updated 3/15/2004 3:47:44 PM ET 2004-03-15T20:47:44

Carrying memorial wreaths, more than 100 peace activists gathered Monday in the nation’s capital to honor U.S. troops killed and wounded in Iraq and to call on President Bush to stop the killing.

The protesters were marching 5½ miles from the Walter Reed Army Medical Center, where many of the war wounded are treated, to the White House. The demonstrators planned to read names of the war victims and said they hoped to deliver a mock coffin to the president.

“The administration needs to start telling the truth, stop hiding the toll and bring them home now,” said Gordon Clark, 43, of Silver Spring, Md., coordinator of the Iraq Pledge of Resistance. “No one should be dying on a false case for war.”

On Sunday, about 250 activists marched in Dover, Del., singing songs and carrying signs that read “Support Our Troops, Bring Them Home.” They stood outside Dover Air Force Base, home to the nation’s largest military mortuary, where the bodies of more than 550 U.S. soldiers who died in Iraq have been processed and prepared for return to their families.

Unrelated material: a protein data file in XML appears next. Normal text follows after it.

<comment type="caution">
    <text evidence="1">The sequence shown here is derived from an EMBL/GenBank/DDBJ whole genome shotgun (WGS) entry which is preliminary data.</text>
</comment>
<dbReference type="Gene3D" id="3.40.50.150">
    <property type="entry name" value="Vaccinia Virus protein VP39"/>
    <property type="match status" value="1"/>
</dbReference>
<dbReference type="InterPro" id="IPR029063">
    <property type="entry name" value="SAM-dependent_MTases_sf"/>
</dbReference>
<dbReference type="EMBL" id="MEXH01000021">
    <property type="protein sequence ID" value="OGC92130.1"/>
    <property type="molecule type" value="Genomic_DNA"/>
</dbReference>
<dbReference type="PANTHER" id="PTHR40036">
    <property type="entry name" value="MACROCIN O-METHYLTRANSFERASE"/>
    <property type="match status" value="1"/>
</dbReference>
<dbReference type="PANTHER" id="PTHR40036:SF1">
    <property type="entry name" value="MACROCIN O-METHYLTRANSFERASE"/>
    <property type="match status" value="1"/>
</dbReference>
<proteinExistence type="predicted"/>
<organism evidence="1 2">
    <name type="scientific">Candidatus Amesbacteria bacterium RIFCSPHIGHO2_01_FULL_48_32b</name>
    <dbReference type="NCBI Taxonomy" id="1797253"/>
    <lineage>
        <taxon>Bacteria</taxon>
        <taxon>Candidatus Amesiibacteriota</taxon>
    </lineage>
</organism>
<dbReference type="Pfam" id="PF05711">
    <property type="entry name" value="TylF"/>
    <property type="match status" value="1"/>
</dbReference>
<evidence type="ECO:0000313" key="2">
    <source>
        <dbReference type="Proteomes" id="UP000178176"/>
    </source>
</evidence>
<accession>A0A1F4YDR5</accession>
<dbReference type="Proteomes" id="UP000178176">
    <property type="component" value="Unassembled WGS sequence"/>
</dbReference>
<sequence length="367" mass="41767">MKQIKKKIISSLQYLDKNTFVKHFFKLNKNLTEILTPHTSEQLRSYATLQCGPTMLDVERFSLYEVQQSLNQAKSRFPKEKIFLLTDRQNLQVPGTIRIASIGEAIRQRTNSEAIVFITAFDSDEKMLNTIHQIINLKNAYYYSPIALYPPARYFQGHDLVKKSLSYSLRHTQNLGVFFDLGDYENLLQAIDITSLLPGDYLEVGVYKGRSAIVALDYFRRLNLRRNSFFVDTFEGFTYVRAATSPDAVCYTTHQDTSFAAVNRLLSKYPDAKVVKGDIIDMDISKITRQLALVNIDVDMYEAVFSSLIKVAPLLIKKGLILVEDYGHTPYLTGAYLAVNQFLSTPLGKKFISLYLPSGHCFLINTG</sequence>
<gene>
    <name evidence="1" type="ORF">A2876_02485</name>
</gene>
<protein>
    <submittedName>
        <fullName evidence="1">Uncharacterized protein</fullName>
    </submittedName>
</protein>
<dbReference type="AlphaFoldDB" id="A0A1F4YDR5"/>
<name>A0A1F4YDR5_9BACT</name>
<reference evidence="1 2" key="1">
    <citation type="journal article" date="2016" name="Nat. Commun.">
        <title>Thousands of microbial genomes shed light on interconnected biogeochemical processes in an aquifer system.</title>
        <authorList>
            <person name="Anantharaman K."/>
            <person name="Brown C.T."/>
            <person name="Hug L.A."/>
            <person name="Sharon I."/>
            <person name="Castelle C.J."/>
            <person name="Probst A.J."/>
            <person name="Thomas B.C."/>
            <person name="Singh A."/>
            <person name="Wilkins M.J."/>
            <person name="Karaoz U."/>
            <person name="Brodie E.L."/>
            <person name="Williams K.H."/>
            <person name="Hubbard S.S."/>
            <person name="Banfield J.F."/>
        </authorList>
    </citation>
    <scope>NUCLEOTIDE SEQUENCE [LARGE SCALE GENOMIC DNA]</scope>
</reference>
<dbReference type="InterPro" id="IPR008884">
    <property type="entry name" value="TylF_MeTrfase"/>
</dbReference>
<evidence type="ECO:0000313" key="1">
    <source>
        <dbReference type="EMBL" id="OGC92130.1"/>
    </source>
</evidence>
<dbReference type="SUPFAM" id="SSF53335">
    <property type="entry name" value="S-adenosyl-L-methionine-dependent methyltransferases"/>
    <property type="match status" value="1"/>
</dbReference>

Prayers and a tolling bell
Outside the base, demonstrators read the names of the dead, prayed, tolled a bell in their memory and decried the U.S. invasion of Iraq.

Among those participating in the demonstration, which marked this week’s one-year anniversary of the war, were veterans and members of families who have lost loved ones.

Lila Lipscomb of Flint, Mich., mourned her son, Michael Pedersen, 27, a member of the 3rd Infantry Division killed in April when a Black Hawk helicopter crashed during a fire fight.

“For his 28th birthday, the only thing I could give him was a headstone,” Lipscomb said, weeping.

Some of the protesters criticized President Bush for declining to attend any of the funerals for the dead and, continuing the practice of previous administrations, not allowing the public or media to witness the arrival of remains at the Dover mortuary.

“We need to stop hiding the deaths of our young; we need to be open about their deaths; we need to be open about the casualties,” said Jane Bright of West Hills, Calif., whose 24-year-old son, Evan Ashcraft, a sergeant in the 101st Airborne Division, was killed in combat in July.

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